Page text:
coarse salt (I recommend Maldon sea salt!)
3 T half and half
juice of one lemon

PROCEDURE
1. In a large saucepan, melt the butter and add the shallots and thyme over medium heat. Cook about 5 minutes. Add the flour, stir and cook for about 1 minute.
2. Add the asparagus, water, and white wine; season generously with salt. Cover and bring to a boil. Reduce heat and simmer uncovered until asparagus is bright green and just tender, about 3 minutes.
3. Working in batches, puree the soup in a blender (or use an immersion blender) until smooth. Season with additional salt and pepper to taste; stir in the half and half and lemon juice and serve.

UPDATE: After bringing this to work for lunch all week, I just wanted to note that throughout the week, the smell of this soup when I took it out of the fridge was pretty… unpleasant. And it got worse as the week went on. Strangely, the soup still tasted great despite the smell. Weird.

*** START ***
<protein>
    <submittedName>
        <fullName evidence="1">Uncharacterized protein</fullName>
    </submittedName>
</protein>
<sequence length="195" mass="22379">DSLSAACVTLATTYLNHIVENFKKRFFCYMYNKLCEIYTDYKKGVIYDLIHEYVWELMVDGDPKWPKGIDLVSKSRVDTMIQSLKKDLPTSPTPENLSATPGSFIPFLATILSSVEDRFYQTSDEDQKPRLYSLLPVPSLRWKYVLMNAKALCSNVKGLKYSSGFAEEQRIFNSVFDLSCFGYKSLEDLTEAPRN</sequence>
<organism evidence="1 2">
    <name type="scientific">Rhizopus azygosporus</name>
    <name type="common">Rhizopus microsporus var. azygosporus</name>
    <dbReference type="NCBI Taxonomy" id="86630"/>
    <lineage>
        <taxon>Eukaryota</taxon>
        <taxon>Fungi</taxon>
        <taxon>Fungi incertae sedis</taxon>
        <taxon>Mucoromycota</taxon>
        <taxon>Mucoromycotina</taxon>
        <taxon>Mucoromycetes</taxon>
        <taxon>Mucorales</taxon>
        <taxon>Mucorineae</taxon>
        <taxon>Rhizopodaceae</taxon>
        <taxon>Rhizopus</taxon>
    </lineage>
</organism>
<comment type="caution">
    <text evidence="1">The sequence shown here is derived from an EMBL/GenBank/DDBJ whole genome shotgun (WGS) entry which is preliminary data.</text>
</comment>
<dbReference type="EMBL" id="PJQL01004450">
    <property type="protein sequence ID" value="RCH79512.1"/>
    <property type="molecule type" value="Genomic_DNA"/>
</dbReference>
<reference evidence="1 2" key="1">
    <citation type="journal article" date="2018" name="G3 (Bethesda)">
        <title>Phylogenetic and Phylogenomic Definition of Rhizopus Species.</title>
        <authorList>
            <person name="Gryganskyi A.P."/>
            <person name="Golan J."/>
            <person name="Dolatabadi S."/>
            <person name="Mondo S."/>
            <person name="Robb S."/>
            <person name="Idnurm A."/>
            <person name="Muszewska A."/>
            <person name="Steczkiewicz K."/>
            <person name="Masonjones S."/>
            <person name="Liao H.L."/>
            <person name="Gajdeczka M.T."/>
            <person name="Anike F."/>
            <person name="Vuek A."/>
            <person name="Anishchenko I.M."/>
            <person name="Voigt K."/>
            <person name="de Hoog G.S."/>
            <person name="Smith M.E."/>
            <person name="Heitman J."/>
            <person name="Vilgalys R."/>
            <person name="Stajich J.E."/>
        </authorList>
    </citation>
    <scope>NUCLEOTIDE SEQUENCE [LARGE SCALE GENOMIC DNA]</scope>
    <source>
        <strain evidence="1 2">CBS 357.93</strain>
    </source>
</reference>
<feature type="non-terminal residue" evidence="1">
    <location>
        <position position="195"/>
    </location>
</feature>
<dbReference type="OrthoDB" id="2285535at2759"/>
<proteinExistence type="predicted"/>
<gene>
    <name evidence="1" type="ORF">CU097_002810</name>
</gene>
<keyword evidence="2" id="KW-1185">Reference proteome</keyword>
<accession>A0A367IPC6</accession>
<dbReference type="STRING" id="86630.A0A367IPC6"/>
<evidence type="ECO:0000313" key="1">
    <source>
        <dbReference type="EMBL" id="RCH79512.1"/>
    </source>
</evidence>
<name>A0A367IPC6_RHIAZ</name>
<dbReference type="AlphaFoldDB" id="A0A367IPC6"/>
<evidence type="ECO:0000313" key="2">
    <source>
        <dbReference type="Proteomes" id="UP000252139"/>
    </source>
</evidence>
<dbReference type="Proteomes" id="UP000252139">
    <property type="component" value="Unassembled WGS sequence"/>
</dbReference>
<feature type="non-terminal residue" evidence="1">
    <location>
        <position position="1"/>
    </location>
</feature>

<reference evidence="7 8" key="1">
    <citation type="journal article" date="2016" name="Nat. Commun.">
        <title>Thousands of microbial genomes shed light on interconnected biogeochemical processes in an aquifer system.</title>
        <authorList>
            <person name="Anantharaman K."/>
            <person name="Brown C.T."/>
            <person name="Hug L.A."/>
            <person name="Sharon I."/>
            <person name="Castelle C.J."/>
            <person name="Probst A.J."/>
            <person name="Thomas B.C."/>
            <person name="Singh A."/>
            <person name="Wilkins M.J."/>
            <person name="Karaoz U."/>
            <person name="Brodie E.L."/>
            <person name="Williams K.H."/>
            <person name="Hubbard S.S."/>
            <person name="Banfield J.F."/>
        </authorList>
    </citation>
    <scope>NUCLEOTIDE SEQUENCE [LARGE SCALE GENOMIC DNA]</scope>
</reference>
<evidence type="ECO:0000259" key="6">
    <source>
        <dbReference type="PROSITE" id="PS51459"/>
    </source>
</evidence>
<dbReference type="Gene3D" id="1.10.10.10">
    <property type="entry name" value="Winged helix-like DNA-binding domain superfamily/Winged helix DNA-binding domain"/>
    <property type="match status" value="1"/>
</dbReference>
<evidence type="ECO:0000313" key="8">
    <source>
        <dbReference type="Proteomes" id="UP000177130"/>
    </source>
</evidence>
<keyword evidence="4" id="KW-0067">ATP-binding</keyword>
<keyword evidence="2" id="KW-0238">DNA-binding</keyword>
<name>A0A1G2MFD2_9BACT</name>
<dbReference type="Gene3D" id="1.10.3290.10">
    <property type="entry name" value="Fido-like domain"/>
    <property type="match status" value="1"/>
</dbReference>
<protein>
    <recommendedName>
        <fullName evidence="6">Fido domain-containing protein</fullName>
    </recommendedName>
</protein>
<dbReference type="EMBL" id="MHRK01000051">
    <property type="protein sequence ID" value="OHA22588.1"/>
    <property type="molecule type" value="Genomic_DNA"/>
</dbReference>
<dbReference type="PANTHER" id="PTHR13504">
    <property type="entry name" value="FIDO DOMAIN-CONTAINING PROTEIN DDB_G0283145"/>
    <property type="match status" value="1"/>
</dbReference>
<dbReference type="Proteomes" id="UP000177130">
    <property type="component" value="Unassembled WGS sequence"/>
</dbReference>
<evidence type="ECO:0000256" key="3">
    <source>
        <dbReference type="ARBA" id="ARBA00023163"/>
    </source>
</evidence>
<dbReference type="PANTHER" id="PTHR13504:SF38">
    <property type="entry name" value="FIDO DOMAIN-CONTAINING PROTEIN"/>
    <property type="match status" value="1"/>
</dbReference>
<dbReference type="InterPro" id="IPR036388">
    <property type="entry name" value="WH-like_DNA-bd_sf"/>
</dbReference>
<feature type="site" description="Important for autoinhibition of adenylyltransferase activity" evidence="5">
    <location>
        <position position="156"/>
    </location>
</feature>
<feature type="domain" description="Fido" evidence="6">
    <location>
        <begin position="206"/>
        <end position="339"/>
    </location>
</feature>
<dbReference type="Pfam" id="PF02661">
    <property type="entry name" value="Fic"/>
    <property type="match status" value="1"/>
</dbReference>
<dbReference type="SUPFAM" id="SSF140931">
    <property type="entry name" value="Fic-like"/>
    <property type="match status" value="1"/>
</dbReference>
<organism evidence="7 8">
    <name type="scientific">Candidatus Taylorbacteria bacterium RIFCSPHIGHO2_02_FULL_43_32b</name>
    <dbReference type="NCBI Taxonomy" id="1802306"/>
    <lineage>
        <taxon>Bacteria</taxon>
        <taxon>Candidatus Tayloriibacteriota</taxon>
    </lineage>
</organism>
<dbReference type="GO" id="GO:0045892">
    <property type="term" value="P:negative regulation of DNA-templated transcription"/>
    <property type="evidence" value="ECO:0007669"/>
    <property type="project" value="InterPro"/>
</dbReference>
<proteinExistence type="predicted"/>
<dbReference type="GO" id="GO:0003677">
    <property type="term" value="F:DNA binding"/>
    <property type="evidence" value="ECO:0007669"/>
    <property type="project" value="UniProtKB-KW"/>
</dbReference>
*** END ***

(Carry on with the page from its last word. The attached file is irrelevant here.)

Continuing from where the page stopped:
Spicy Asian Noodle Soup

This soup is based on a recent Minimalist column in the New York Times titled “A Broth and Noodle Dish with Almost Endless Variations.” Intrigued, I decided to make up my own version of this dish and see what happened. (I would recommend reading the column linked above before embarking on this recipe.  As the title suggests, there are lots of other interesting variations listed, plus a helpful overview video.)

Spicy Asian Noodle Soup
serves 4-6
Note: despite being a recipe from the Minimalist, you will start out with 3-4 pots and pans going on the stove at once–to me this seems like a bit much.  But overall it’s a fairly simple recipe and took me less than a half hour to put together.

INGREDIENTS
salt
2 cooked chicken breasts (directions to poach uncooked chicken breasts in step 1 below)
1 cup chicken broth
1/2 T canola oil
1 shallot, minced
2 T sliced or grated fresh ginger
1 cup snow peas
3 scallions, chopped
1/3 cup soy sauce (more to taste)
3 T tomato paste
1/2 tsp sugar
1 T rice wine vinegar
A few drops sesame oil
3 dried red chilis (this will be about medium hot)
10 oz package dried Chinese egg noodles (or fresh — I could only find dried in my grocery)
sriracha sauce
2 T cilantro, roughly chopped

PROCEDURE
1. If poaching the chicken breasts, put in a pot with 2 inches of water covering chicken, bring to a boil, and then simmer, covered, for about 10 minutes (until no longer pink inside).